For Honor imagines an alternate Middle Ages in which medieval knights, Vikings and samurai all live within about five minutes of each other, which funnily enough is the kind of world I’ve imagined for so long that I feel as though I should be getting royalties from this. I’d be doing pretty well for myself, too. For Honor has shifted a remarkable number of copies considering it’s a multiplayer-focused duelling simulator. I suppose even for adults there’s an implicit desire to find out which of your favourite historical warriors are the hardest. It’s a timeless argument that has its roots somewhere in kids insisting that their dad can beat their mate’s dad in a straight fight. That idea has a lot of legs. For Honor is a franchise waiting to happen, really. Maybe the sequel will explain where all the pirates went.
One of the first things For Honor asks you to do is choose which faction to belong to. I selected the Vikings because I feel as though my life has a lot less raping and pillaging than I’d like, but it turns out the choice only applies to multiplayer, and that regardless of who you choose to align with you can play as whoever you like, thus rendering the choice utterly meaningless. I’m glad I agonised over it for half an hour, because it isn’t as though I have anything else to be doing.
One thing I won’t be doing, as it happens, is playing much of For Honor’s multiplayer. Nothing against it, obviously, it’s just that there are already barely enough hours in the day for me to fulfil all of my professional, romantic and parental obligations, so becoming hopelessly obsessed with smacking around armour-plated knights isn’t near the top of my to-do list. I did play through the story portion, though, as I’m always keen to venture into the tacked-on half-arsed modes while everyone else busies themselves with the good stuff. You know me – always giving the people what they want.
I’m being facetious, I know. I guess I find it hard to talk seriously about a game that has perhaps the most juvenile premise ever conceived. Not that there’s anything wrong with juvenility, of course. I spend the vast majority of my time being childish, and you’d be surprised how funny I find it. But imagine how foolish I’d look banging the “games are art” drum as I march a hairy Nordic marauder across the plains to challenge an ancient Japanese swordsman to single combat. Then again, maybe that’s what art is all about.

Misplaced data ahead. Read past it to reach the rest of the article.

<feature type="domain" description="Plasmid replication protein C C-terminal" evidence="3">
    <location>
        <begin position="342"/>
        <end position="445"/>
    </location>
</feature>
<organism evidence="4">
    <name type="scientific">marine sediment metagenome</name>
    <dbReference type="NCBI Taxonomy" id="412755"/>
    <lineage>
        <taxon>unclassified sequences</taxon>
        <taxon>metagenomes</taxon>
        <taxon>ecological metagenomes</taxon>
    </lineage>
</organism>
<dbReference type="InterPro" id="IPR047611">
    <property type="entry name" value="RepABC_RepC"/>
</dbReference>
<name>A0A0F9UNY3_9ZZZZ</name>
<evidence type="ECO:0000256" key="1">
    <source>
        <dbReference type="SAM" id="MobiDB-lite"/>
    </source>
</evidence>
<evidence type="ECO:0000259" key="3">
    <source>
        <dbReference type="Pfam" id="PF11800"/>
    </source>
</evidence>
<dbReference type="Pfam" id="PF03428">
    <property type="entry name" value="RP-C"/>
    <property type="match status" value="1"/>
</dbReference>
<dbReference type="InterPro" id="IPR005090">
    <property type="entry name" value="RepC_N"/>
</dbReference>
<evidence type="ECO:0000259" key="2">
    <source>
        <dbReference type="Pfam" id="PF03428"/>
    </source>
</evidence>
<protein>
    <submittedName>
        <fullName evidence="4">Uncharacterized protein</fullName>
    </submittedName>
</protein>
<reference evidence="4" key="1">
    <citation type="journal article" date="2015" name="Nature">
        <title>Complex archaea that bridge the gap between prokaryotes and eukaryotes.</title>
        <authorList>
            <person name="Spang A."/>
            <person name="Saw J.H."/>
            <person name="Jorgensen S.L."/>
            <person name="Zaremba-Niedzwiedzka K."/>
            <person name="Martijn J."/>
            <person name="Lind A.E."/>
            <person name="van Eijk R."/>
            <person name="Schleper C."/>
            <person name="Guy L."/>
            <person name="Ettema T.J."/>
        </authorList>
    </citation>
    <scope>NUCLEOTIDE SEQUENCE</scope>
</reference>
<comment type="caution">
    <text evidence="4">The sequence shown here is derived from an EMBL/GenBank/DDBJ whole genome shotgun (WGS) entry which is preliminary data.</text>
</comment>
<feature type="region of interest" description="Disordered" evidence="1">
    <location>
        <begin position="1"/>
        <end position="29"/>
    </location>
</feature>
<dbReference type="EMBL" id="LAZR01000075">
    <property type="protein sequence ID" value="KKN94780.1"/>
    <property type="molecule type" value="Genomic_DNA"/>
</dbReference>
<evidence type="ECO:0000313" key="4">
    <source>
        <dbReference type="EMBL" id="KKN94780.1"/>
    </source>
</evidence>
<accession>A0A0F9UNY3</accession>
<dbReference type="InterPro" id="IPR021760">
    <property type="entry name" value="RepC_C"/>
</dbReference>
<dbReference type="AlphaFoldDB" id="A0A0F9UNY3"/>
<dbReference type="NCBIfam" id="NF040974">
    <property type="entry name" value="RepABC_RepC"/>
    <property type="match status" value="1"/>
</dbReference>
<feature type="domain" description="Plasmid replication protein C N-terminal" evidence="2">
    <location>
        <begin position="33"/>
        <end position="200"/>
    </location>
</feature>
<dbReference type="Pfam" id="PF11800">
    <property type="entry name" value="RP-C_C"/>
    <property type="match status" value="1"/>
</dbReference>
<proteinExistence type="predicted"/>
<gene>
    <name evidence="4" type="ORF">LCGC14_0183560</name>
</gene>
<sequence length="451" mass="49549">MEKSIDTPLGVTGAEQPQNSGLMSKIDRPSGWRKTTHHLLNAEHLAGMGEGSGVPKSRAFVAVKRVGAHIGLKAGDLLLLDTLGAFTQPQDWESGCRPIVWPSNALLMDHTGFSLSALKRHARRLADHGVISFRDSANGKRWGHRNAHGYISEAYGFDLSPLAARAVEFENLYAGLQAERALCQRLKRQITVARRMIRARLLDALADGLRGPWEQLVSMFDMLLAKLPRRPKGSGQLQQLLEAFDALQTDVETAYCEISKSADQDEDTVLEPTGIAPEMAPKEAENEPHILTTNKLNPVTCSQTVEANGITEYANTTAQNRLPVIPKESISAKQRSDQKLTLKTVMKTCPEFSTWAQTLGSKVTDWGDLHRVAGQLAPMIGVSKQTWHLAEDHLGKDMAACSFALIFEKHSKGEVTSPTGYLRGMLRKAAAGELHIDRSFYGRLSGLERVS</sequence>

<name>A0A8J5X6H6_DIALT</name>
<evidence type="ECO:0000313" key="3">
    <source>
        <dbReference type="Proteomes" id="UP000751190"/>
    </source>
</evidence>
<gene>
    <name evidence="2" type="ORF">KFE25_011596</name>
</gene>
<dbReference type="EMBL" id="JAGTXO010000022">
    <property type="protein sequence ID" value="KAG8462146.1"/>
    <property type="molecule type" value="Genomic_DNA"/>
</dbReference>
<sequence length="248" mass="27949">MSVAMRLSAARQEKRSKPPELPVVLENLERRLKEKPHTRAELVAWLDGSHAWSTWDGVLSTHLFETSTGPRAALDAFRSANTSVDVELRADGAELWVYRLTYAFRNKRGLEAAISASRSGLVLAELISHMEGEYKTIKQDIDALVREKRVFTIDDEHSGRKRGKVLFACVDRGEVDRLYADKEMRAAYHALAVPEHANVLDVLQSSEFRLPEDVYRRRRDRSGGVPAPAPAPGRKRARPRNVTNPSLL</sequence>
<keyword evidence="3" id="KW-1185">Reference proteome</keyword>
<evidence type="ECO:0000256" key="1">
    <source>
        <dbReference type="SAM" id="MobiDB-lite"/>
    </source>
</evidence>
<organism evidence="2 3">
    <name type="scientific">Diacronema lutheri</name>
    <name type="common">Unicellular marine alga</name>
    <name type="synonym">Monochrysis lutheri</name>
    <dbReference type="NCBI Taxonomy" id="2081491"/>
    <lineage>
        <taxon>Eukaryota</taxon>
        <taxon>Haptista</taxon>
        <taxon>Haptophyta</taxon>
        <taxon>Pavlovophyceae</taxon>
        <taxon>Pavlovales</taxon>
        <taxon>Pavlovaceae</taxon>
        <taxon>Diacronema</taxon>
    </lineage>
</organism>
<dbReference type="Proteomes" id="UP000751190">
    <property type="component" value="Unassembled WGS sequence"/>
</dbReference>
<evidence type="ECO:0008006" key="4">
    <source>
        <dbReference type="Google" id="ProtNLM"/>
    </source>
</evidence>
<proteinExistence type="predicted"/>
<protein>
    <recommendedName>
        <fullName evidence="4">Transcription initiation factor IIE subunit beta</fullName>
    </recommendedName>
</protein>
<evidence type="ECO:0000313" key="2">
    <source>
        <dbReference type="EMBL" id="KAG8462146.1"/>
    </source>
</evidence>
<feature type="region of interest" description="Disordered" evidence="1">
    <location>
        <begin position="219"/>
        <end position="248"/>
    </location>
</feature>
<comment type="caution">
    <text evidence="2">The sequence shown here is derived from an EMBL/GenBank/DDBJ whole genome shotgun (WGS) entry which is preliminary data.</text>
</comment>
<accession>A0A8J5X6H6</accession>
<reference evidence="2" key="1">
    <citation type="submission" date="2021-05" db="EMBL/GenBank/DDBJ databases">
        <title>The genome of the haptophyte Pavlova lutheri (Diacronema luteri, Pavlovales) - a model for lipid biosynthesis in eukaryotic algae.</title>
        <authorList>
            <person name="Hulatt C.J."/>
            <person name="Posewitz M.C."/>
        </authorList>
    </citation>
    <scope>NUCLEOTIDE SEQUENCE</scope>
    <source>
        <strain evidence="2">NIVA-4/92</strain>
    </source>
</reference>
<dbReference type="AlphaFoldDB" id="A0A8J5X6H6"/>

Anyway. The story’s a load of old arse, but for the sake of posterity here’s a rundown: the knights, Vikings and samurai all live in the same gated community, and they all hate each other because everyone keeps planting trees on the property line and kicking their footballs over the fence. Nobody knows how to communicate in this world unless they’re grunting with axe-swinging effort or roaring in victory, so a three-way conflict rages eternal, and For Honor’s campaign does a good job of emphasising this by having three chapters, each comprised of six missions, wherein the knights invade the Vikings, the Vikings invade the samurai, and the samurai invade the knights, all while a cobbled-together uber-battalion called the Black Legion – they cherry-pick their ranks from the opposing teams’ best fighters, like the World XI of medieval warfare – invade everyone. The game’s story posits that all this perpetual conflict is actually thanks to the geopolitical manipulation of a stern schoolmarm lady who believes everyone should fight everyone else so that the resultant society is comprised of only great warriors. I mean… yeah, if you like.
You can forgive all this because it was clearly written to justify the premise, and there’s so much inherent value in the core idea that I wouldn’t give much of a shit if they were fighting over a Scrabble tournament. For Honor’s single-player component only really exists to function as an extended PvP tutorial, which is why it mostly uses repurposed multiplayer maps, but at least Ubisoft had the good sense to stuff it full of outlandish – and surprisingly well-choreographed – fight sequences. Yeah, you read that right – Ubisoft made this, proving once again that they mostly choose to peddle samey sandboxes at the expense of the fresh, interesting IP that they’re quite clearly capable of creating.